United States: Health Care Value Networks: Changing Industry Focus From Volume To Value

Last Updated: September 4 2017
Article by Ron M. Present, CALA, CNHA, LNHA, FACHCA

The transition to a health care delivery model that positions care and payment based upon the value of the care is a dramatic change from the traditional method of being paid based upon the volume of care provided. The goals of this new model are focused on in the Institute of Healthcare Improvement's Triple Aim, which can be summarized as better patient outcomes, reduced cost of care and an improved patient experience.

The Federal government and numerous providers have created, modeled and implemented innovative ways to achieve the Triple Aim Goals. For example, the Center for Medicare and Medicaid Innovation Center (CMS Innovation Center) was created to test alternative payment and delivery models related to the reduction of cost and improving care. From Fiscal Years 2013 through 2016, CMS Innovation Center has announced or implemented 39 service delivery models and initiatives. Through these and other initiatives, the March 2017 Medicare Payment Policy Report to the Congress states "the Congressional Budget Office (CBO) testified (in 2016) that the CMS Innovation Center's activities are expected to reduce federal spending by roughly $34 billion from 2017 through 2026."

Post-acute care services (skilled nursing, home health, long-term care hospitals, inpatient rehabilitation facilities, other inpatient hospitals and readmissions) is a large percentage of the cost of care paid by Medicare. In fact, based on Avalere's Vantage Care Positioning System analysis of the 2015 Medicare Fee-For-Service file, "43% of all national hospital discharges were followed by a post-acute care stay."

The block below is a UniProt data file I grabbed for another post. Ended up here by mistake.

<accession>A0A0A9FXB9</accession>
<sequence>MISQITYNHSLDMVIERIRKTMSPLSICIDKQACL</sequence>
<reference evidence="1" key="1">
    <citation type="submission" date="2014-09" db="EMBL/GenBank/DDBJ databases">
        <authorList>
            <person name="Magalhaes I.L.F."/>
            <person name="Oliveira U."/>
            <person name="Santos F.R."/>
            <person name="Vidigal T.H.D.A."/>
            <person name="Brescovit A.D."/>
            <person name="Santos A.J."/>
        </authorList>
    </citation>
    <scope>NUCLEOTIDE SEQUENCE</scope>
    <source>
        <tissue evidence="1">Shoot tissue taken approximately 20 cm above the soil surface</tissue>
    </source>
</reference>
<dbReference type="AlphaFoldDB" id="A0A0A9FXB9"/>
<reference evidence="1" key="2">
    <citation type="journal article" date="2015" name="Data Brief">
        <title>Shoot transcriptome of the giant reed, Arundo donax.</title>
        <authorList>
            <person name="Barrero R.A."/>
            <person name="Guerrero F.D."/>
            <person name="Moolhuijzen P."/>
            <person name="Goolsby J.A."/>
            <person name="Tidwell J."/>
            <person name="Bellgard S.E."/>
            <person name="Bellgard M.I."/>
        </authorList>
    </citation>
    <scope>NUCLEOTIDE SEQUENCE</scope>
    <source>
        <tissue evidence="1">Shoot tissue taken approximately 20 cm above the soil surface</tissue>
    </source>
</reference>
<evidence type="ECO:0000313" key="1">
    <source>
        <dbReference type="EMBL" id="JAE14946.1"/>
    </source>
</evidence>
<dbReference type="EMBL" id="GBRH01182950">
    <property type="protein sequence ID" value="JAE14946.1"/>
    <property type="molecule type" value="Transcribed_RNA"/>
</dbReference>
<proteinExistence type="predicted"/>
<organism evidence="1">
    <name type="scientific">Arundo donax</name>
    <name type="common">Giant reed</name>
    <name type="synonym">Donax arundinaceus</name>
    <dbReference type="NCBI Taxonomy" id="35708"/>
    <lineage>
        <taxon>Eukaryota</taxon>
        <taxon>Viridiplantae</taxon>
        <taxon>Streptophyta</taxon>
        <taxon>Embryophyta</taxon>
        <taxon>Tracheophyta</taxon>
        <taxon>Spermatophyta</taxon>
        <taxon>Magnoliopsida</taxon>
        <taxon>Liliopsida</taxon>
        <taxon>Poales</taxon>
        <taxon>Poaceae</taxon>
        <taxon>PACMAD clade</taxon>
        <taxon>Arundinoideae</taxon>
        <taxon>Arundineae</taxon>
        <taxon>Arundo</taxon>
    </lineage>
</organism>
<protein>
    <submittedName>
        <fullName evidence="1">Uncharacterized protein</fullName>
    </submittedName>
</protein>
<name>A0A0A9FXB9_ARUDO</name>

Narrow Networks

One strategy for the value-based service delivery method increasingly being adopted by acute providers and payors is the development and utilization of a post-acute preferred or Narrow Network of providers.

The transition to value-based services and payments has altered the current management and care of post-acute patients creating even greater risk for skilled nursing facility (SNF) operators and owners. The industry is increasingly experiencing a shift of select patients that historically would have gone to a SNF for short-term rehabilitation services but are now often bypassing the SNF and going home from the hospital with home health care, which is a less expensive care alternative. The SNFs that do get referrals are having to deal with higher acuity patients combined with pressures to reduce the length of stay and improve outcomes.

The increase of alternative payment models has also seen a growth of at-risk insurance options, including Managed Medicare or Medicare Advantage plans. According to the Kaiser Family Foundation, total Medicare Advantage enrollment grew by about 1.4 million beneficiaries, or 8 percent, between 2016 and 2017. On average, Managed Medicare plans reimburse nursing home operators about 20 percent less than the typical Medicare payment of about $500 per day, according to Senior Housing News. The managed plans are also usually more aggressive about controlling patients' length of stay and getting them discharged more quickly to a lower cost setting.

These pressures are some of the reasons post-acute providers are often eager to join a Narrow Network. Additionally, if they do not, they may have their referrals for short-stay Medicare and Medicare Advantage patients reduced and even eliminated. This very real threat has prompted some post-acute providers, in particular independent SNFs, to view Narrow Networks as a survivability strategy. They recognize that they often do not have the capital, other resources and skillset to compete with larger, better capitalized chains and must take action.